Drain the swamp

Let us tell you about a recent day in New York City.

We left a meeting and opened our smartphones to call an Uber. A car picked us up within 3 minutes and took us to our offices in the West Village. A cab used to cost $25 for this ride, but now an Uber is $9. While on the way, Arvind jotted reminders from the meeting in a cloud-based note-taking app called Evernote, which stores notes for free across all his devices. Arvind then logged into Blue Apron, which delivers pre-packaged ingredients for healthy meals along with recipes for cooking, and selected his menu for the upcoming week for ~$8 a meal. Lastly, with a stressful day still not quite over, Katelyn booked a massage through Zeel to unwind after work. With a promo code, she got the massage for $80.

Why should you care about this app-fueled day? Well, if you don’t live in a big city, you may have never used most of these services. If you’re from the Midwest or South, these apps weren’t made with you in mind.

More importantly, behind this seamless, polished exterior lies an ugly truth. These companies, and many more like them, are losing a lot more money than they’d like you to believe. Uber lost $1.2 billion in the first half of 2016. As a passenger, we only pay 41 percent of the actual cost of our trip! Free services, low prices, promotional codes… these consumer subsidies are all fueled by the venture capital industry.

Here’s how much these companies have raised in venture capital: Uber, $8.7 billion (yes, that’s billion); Evernote, $205 million; Blue Apron, $193 million; Zeel, $13 million. These are New York and Silicon Valley startups raising insane amounts of money, mostly from venture capital institutions.

These venture capital funds mainly invest in products and services that cater to the elites — the app-based economy that does nothing to serve the basic needs of most Americans. Indeed, 78 percent of startup funding goes to people in three states: California, Massachusetts and New York. Less than 5 percent of startup capital goes to women, and less than 1 percent to people of color. Similar statistics plague the ranks of investment professionals in venture capital.

The dirty secret? If you’re an average American, your pension fund is likely backing these venture capital funds — and subsidizing our massages, dinners and Uber rides. Pension funds are a huge source of capital for these VCs, fueling the system that creates minor improvements for the elites while doing little for middle-class America. Teachers, of whom 76 percent are female, find their pensions being deployed into a predominantly white male investment ecosystem.

It’s time to start putting the hard-earned money of working-class Americans into vehicles that serve them.

Silicon Valley venture funds will try to convince you that they are the only funds that can deliver profits to you as an investor. That’s simply not true — 80 percent of funds deliver below-market returns.

What Silicon Valley doesn’t want you to know is that they depend on your pensions. They depend on your passive willingness to accept the status quo. They depend on you accepting investment in automating jobs without investing in creating jobs. They depend on you not seeking alternatives that invest in the small businesses that actually serve the needs of the vast majority of pensioners. They depend on you pumping in the money that keeps the swamp filled.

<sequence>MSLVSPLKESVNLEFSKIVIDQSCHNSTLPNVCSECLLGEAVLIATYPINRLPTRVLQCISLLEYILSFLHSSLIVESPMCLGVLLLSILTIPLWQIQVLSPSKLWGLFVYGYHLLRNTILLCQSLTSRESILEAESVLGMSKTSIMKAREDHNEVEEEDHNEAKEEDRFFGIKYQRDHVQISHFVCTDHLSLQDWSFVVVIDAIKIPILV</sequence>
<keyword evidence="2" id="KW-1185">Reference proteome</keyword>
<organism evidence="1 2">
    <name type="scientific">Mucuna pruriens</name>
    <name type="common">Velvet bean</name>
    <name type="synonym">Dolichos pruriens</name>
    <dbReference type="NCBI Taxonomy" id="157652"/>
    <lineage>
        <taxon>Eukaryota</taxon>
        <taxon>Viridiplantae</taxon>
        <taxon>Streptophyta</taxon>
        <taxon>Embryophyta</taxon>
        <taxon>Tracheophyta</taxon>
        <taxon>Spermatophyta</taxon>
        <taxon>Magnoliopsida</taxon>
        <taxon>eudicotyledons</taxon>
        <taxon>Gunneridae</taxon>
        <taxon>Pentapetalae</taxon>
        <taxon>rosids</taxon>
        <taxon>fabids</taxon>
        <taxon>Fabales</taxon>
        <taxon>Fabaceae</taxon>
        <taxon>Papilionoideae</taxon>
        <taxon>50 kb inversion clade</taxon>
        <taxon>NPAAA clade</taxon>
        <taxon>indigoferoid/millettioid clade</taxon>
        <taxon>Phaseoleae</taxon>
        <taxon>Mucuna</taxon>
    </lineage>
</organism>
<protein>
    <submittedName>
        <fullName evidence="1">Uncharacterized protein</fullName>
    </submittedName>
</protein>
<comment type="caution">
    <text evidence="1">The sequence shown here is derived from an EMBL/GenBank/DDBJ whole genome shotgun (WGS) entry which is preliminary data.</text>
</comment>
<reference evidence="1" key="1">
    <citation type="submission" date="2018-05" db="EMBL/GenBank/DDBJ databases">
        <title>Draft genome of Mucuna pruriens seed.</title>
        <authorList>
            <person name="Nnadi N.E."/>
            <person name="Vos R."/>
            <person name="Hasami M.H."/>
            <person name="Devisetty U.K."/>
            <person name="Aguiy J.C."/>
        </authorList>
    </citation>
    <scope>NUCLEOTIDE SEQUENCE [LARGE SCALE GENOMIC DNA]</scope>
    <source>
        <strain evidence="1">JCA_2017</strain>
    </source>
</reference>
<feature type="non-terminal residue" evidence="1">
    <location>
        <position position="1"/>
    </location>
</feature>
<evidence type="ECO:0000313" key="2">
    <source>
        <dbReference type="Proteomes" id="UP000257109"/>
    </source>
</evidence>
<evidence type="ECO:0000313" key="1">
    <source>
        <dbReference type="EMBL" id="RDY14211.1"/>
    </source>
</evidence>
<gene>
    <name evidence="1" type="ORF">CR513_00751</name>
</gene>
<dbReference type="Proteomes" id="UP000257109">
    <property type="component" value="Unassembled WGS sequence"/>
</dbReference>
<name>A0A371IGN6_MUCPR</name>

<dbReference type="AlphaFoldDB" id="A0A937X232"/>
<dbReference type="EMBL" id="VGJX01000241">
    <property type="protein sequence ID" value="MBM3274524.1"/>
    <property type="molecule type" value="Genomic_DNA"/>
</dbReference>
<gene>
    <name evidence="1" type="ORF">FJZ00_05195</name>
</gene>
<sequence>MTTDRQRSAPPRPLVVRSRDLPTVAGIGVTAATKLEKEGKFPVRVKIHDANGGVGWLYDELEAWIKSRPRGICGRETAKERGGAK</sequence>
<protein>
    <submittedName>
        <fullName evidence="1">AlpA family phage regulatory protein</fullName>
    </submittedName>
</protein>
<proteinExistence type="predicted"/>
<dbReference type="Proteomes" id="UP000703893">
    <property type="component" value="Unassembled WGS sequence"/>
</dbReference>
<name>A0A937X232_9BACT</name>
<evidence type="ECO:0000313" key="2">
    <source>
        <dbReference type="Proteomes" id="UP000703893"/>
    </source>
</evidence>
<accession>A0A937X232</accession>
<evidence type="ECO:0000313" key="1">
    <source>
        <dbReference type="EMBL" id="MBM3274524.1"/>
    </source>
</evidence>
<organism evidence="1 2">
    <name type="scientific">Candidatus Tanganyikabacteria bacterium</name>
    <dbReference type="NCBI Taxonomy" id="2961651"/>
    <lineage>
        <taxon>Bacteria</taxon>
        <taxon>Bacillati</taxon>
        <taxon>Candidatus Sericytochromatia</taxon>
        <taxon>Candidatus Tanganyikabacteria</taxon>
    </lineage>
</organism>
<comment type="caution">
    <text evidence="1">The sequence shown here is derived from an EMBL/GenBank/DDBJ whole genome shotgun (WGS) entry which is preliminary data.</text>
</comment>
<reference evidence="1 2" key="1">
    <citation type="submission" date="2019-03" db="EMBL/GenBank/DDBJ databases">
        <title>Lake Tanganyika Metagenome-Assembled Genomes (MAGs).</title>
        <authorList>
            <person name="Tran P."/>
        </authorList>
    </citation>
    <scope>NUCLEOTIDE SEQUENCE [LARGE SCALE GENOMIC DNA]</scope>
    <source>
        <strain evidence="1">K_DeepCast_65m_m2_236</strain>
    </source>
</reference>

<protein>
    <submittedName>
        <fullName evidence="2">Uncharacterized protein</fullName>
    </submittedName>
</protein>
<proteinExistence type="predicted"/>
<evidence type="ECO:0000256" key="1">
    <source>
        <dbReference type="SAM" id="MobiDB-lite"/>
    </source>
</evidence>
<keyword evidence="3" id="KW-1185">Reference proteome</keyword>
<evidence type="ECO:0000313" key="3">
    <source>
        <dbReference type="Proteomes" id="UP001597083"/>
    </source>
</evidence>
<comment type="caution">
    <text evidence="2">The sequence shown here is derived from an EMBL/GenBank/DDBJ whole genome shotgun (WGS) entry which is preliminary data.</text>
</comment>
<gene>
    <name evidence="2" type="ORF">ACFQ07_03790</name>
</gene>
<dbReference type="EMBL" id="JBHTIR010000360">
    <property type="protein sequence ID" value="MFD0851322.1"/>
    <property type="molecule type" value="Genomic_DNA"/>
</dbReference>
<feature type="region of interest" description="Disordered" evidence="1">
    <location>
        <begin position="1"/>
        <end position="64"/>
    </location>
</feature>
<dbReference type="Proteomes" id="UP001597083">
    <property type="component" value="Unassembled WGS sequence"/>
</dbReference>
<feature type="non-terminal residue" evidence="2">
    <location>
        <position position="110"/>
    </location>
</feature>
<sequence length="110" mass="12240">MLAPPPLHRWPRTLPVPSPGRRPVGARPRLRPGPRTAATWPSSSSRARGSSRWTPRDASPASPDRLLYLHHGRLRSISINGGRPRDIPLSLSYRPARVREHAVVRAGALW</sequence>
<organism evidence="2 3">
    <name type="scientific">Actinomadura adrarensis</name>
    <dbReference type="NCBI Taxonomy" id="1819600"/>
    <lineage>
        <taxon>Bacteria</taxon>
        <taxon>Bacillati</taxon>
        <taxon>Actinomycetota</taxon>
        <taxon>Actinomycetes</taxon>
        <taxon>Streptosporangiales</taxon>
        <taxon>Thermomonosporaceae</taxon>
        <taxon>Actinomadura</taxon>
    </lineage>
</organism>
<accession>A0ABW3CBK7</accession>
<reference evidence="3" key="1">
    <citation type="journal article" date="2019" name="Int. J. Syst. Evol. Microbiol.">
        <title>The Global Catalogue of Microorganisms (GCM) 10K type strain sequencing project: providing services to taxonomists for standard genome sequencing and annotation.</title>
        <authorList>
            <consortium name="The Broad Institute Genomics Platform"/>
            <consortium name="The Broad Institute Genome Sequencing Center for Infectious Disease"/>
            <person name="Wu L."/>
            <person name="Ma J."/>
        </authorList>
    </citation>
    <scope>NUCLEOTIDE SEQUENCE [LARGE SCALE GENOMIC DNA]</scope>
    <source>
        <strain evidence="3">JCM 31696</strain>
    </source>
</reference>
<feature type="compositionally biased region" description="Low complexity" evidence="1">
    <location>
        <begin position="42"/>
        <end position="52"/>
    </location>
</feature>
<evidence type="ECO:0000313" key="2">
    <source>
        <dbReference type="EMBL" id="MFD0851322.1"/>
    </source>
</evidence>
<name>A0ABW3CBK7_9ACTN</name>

What can you do to stop this?

First, know the alternatives. There are funds that invest in middle-class America — not enough, but that will only change once the flow of money starts changing. Steve Case, co-founder of AOL, is at the forefront of this movement — investing in entrepreneurs outside of traditional startup ecosystems through his Rise of the Rest initiative.

One of his partners is Village Capital, an investment fund run by Victoria Fram and Ross Baird that invests in entrepreneurs solving real-world problems. They invest in companies like Spensa, which is helping small and medium farmers manage pests and increase profits 30 percent, and Student Loan Genius, which helps everyday Americans pay down the more than $1 trillion in student debt the country faces.

Or take Arctaris, a fund that is honest about the nature of venture returns and invests with royalty-based solutions that are tied to revenue growth. They’ve launched a fund that focuses on providing growth capital to profitable small businesses in Michigan. While this nascent movement is growing, the sector depends on pension fund managers and institutions putting more money into these efforts and less into the broken Silicon Valley model.

Second, call your pension fund. Ask them how much of your money is tied up in venture capital. Ask how many of those funds have delivered returns. Ask them how many of the businesses they’ve funded have created sustainable jobs in the state or county you live in. Ask them how many of their funds are managed by people who look like you. Ask them to invest in the businesses that are building the middle class, not destroying it. Ask them to be more responsible in their fiduciary duty.

Venture capital is in an incredibly powerful position — we serve as the intermediary that determines which teams get funded and which visions get a chance at changing the world. Should this important source of capital be used to invest and believe in those who already have every advantage and privilege in the world? Or do we take a road less traveled and back local women and men who place values at the center of their organizations? Who build businesses that promote a prosperous humanity? Who work on the real problems for the American middle class?

To us, the answer is clear. It’s time to start putting the hard-earned money of working-class Americans into vehicles that serve them.